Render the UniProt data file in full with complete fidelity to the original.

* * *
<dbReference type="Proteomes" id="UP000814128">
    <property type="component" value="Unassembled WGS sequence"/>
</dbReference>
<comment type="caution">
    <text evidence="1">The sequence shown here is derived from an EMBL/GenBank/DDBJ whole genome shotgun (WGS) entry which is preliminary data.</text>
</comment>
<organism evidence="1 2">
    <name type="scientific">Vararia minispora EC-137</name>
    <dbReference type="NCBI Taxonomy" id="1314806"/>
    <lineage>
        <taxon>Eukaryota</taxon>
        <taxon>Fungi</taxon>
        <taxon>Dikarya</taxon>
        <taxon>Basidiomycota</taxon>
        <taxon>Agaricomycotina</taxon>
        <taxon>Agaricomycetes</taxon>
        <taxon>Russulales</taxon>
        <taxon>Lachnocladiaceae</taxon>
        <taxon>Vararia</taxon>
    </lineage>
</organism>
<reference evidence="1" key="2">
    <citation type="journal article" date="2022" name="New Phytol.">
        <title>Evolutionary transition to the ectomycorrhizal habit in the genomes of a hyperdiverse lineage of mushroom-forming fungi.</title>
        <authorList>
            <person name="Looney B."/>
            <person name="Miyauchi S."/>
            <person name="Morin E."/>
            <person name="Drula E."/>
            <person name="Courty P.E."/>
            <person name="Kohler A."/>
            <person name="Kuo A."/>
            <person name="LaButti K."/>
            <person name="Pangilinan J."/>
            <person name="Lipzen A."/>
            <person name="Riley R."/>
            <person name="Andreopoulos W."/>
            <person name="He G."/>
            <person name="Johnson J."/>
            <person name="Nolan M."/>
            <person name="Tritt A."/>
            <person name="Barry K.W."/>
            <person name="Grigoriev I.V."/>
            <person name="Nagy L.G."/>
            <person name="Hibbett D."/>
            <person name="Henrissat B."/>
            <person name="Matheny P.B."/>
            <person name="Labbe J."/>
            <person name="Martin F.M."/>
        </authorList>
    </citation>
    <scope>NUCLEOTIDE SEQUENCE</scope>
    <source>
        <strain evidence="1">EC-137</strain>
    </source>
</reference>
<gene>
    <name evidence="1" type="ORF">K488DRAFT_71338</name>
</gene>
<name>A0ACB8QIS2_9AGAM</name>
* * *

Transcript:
<dbReference type="Proteomes" id="UP000814128">
    <property type="component" value="Unassembled WGS sequence"/>
</dbReference>
<comment type="caution">
    <text evidence="1">The sequence shown here is derived from an EMBL/GenBank/DDBJ whole genome shotgun (WGS) entry which is preliminary data.</text>
</comment>
<organism evidence="1 2">
    <name type="scientific">Vararia minispora EC-137</name>
    <dbReference type="NCBI Taxonomy" id="1314806"/>
    <lineage>
        <taxon>Eukaryota</taxon>
        <taxon>Fungi</taxon>
        <taxon>Dikarya</taxon>
        <taxon>Basidiomycota</taxon>
        <taxon>Agaricomycotina</taxon>
        <taxon>Agaricomycetes</taxon>
        <taxon>Russulales</taxon>
        <taxon>Lachnocladiaceae</taxon>
        <taxon>Vararia</taxon>
    </lineage>
</organism>
<reference evidence="1" key="2">
    <citation type="journal article" date="2022" name="New Phytol.">
        <title>Evolutionary transition to the ectomycorrhizal habit in the genomes of a hyperdiverse lineage of mushroom-forming fungi.</title>
        <authorList>
            <person name="Looney B."/>
            <person name="Miyauchi S."/>
            <person name="Morin E."/>
            <person name="Drula E."/>
            <person name="Courty P.E."/>
            <person name="Kohler A."/>
            <person name="Kuo A."/>
            <person name="LaButti K."/>
            <person name="Pangilinan J."/>
            <person name="Lipzen A."/>
            <person name="Riley R."/>
            <person name="Andreopoulos W."/>
            <person name="He G."/>
            <person name="Johnson J."/>
            <person name="Nolan M."/>
            <person name="Tritt A."/>
            <person name="Barry K.W."/>
            <person name="Grigoriev I.V."/>
            <person name="Nagy L.G."/>
            <person name="Hibbett D."/>
            <person name="Henrissat B."/>
            <person name="Matheny P.B."/>
            <person name="Labbe J."/>
            <person name="Martin F.M."/>
        </authorList>
    </citation>
    <scope>NUCLEOTIDE SEQUENCE</scope>
    <source>
        <strain evidence="1">EC-137</strain>
    </source>
</reference>
<gene>
    <name evidence="1" type="ORF">K488DRAFT_71338</name>
</gene>
<name>A0ACB8QIS2_9AGAM</name>